COVID-19 vaccines developed by Pfizer Inc with BioNTech SE and Moderna Inc reduced the risk of infection by 80 per cent two weeks or more after the first of two shots, according to data from a real-world study of vaccinated US healthcare personnel and first responders released on Monday. The risk of infection fell 90 per cent by two weeks after the second shot, a study of just under 4,000 people found.
The study by the US Centers for Disease Control and Prevention (CDC) evaluated the vaccines’ ability to protect against infection, including infections that did not cause symptoms. Previous clinical trials by the companies evaluated their vaccine’s efficacy in preventing illness from COVID-19.
“This study shows that our national vaccination efforts are working,” CDC Director Rochelle Walensky said in a statement.
The findings from of the real-world use of these messenger RNA (mRNA) vaccines confirm what was seen in large controlled clinical trials conducted before they received emergency use authorizations from the U.S. Food and Drug Administration.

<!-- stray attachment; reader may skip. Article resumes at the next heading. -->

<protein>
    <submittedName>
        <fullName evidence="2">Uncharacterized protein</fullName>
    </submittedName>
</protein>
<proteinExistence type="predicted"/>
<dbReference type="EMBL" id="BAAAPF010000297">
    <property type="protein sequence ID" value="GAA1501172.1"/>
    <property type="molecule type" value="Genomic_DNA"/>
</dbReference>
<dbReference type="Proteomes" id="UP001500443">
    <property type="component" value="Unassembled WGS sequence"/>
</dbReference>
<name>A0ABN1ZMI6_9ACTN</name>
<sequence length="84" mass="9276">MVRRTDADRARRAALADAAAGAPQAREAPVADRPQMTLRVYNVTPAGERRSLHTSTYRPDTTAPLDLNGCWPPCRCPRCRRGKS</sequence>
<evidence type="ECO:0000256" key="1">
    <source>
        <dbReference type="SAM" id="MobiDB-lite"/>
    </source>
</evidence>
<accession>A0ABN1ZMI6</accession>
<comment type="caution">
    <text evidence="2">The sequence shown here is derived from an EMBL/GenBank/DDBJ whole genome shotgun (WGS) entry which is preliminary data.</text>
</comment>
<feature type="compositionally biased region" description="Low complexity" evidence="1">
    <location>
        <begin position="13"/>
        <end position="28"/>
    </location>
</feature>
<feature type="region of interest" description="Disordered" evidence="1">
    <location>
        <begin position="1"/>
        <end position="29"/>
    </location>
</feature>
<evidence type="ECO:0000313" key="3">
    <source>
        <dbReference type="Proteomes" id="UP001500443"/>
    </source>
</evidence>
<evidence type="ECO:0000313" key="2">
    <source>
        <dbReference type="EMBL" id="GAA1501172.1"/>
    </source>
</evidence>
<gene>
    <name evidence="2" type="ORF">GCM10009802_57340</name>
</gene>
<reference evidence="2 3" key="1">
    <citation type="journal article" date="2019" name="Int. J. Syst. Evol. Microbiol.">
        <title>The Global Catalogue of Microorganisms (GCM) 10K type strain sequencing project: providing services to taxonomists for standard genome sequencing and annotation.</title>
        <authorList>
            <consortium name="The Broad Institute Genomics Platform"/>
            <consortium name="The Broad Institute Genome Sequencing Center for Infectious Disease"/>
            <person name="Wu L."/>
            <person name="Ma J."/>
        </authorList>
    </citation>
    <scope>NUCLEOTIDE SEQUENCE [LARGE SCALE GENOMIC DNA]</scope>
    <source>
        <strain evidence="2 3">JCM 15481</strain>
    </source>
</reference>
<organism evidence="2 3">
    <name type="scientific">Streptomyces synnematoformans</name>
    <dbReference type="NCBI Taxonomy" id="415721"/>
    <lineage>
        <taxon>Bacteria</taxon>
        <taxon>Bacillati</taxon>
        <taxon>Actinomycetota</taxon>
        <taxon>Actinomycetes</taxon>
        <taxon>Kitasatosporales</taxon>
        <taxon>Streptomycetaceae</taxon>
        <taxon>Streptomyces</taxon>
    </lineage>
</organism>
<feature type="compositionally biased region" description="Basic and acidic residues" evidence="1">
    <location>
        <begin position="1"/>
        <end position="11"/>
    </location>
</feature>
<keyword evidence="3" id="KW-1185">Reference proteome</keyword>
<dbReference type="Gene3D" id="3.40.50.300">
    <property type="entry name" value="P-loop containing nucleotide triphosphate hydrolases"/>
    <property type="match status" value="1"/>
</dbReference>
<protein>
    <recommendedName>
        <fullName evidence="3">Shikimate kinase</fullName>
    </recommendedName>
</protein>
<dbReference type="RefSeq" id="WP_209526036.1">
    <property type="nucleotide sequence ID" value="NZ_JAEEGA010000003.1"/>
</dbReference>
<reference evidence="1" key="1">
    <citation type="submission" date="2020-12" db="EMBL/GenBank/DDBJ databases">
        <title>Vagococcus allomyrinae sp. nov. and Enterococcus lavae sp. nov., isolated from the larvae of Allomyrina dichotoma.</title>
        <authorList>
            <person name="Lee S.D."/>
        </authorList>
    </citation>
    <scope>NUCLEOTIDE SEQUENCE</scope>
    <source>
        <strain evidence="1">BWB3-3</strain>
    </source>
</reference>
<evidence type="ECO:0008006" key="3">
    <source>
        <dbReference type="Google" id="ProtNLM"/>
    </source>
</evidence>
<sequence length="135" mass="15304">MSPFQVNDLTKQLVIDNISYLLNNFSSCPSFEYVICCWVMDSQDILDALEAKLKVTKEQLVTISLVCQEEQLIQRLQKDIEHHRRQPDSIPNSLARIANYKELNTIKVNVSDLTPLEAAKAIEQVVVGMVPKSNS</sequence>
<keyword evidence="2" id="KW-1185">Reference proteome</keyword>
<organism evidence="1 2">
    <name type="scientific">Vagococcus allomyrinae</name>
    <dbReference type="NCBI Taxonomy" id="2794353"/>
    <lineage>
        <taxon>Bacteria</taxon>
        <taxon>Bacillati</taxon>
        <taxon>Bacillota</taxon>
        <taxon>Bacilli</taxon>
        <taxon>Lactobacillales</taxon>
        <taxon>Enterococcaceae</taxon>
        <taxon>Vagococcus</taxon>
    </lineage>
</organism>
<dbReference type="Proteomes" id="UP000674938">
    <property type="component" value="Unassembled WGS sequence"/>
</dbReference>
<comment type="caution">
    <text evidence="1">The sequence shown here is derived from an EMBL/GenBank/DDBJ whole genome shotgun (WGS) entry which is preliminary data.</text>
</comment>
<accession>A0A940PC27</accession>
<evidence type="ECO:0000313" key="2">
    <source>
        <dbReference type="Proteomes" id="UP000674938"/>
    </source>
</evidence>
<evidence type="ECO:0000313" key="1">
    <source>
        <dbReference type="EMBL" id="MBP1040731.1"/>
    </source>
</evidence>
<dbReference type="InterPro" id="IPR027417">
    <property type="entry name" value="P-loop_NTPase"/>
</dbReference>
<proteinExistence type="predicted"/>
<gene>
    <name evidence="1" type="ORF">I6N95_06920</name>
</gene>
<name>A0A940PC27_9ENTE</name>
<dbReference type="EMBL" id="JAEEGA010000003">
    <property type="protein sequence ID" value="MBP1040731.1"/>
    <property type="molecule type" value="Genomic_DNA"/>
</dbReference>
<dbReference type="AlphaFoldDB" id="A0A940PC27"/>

The study looked at the effectiveness of the mRNA vaccines among 3,950 participants in six states over a 13-week period from Dec. 14, 2020, to March 13, 2021.
“The authorized mRNA COVID-19 vaccines provided early, substantial real-world protection against infection for our nation’s healthcare personnel, first responders, and other frontline essential workers,” Walensky said.
The new mRNA technology is a synthetic form of a natural chemical messenger being used to instruct cells to make proteins that mirror part of the novel coronavirus. That teaches the immune system to recognize and attack the actual virus.